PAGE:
A steeper JGB yield curve may kickstart another bullish leg in the Nikkei 225

  • Nikkei 225 has undergone a 4-week corrective decline of 10.6% since its 41,088 all-time high printed on 22 March.
  • Nikkei 225 major uptrend phase in place since 4 January 2023 remains intact.
  • BoJ’s recent announcement on its reduction of 5 to 10-year JGBs purchases has led to a spiked up in JGBs yields that implied BoJ may have loosened its grip on “yield control”.
  • A further steepening on the JGBs yield curve may trigger a positive feedback loop back into the Nikkei 225.

This is a follow-up analysis of our prior report, “Nikkei 225 Technical: At the risk of shaping a multi-week corrective decline” published on 12 March 2024. Click here for a recap.

The Japanese stock market has been on a multi-year bullish run since October 2022 with the benchmark Nikkei 225 hitting a fresh all-time high of 41,088 on 22 March, which surpassed its prior secular peak of 38,957 printed in December 1989 before the onset of multi-decades-long of deflationary spiral inflicted on the Japan economy triggered by the major burst of the Japanese property bubble.

A major feat that has taken almost 34 years to achieve which implies that the Japanese stock market is likely seeing a major shift unfolding in local investors’ risk appetite towards more risk-seeking behaviour aided by a push of stock market-friendly initiatives by the Japanese government such as corporate reforms that unlocked substantial shareholders’ value and a new tax exemption programme (Nippon Individual Savings Account) targeted on retail stock investors.

Since our last publication, the Nikkei 225 staged a decline in April with a monthly loss of -4.9% in line with the major US stock indices, but so far its performance has been lacklustre as it underperformed against several major global benchmark stock indices with a month-to-date loss of -0.13% in May versus recoveries seen in the S&P 500 (+3.7%), Hang Seng Index (+7.4%), and German’s DAX (+4.5%) over the same period at this time of the writing.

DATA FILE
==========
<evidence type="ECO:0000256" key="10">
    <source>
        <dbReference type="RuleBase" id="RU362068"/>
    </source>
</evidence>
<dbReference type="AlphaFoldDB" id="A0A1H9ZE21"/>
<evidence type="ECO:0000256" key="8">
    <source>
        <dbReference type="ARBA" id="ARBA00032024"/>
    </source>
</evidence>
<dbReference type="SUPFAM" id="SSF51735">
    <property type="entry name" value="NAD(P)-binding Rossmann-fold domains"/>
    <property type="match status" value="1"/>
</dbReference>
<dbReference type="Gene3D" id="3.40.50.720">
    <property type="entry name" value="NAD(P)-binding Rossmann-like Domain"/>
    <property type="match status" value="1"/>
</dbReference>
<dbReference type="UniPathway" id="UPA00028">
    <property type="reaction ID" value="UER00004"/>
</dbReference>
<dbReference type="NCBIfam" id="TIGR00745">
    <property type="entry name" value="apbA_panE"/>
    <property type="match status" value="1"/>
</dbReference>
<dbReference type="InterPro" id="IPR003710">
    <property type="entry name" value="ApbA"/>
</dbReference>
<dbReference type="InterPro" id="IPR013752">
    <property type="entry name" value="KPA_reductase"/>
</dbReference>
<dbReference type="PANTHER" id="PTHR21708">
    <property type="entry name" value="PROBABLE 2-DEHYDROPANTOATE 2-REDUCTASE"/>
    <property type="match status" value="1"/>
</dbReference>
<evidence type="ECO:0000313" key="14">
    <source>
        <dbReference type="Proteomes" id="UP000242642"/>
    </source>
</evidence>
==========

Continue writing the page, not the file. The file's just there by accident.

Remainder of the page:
A deceleration in Tokyo’s inflation trend does not bode well for Japanese equities

The current underperformance of the Nikkei 225 is likely driven by the recent deceleration of Tokyo’s core-core inflation trend (excluding fresh food and energy) slowing to 1.8% y/y in April from 2.9% y/y in March, which is a dip below Bank of Japan (BoJ)’s inflation target of 2% set on national wide Japan’s core-core inflation rate, rising alarm of a resurgence of deflation risk in the Japan economy, in turn, may trigger a holdback of Japanese corporate fixed investment plans and consumer spending.

On 19 March, BoJ ended its short-term negative interest rate regime and scrapped its yield curve control (YCC) programme on the 10-year Japanese Government Bond (JGB) but maintained an indirect accommodative stance by continuing to purchase JGBs with broadly the same amount and with the option to increase its JGBs purchases to negate a rapid rise in long-term interest rates.

Hence BoJ’s actions have implied that it is still uncomfortable to allow market forces to dictate the movement of long-term JGBs yields which can dampen Japanese banks’ net profits via a lack of expansion in net interest income margins and slow down the repatriation of fixed income investments from abroad which had likely triggered a negative feedback loop back into the Nikkei 225.

2-year and 10-year JGB yields spiked to more than a decade high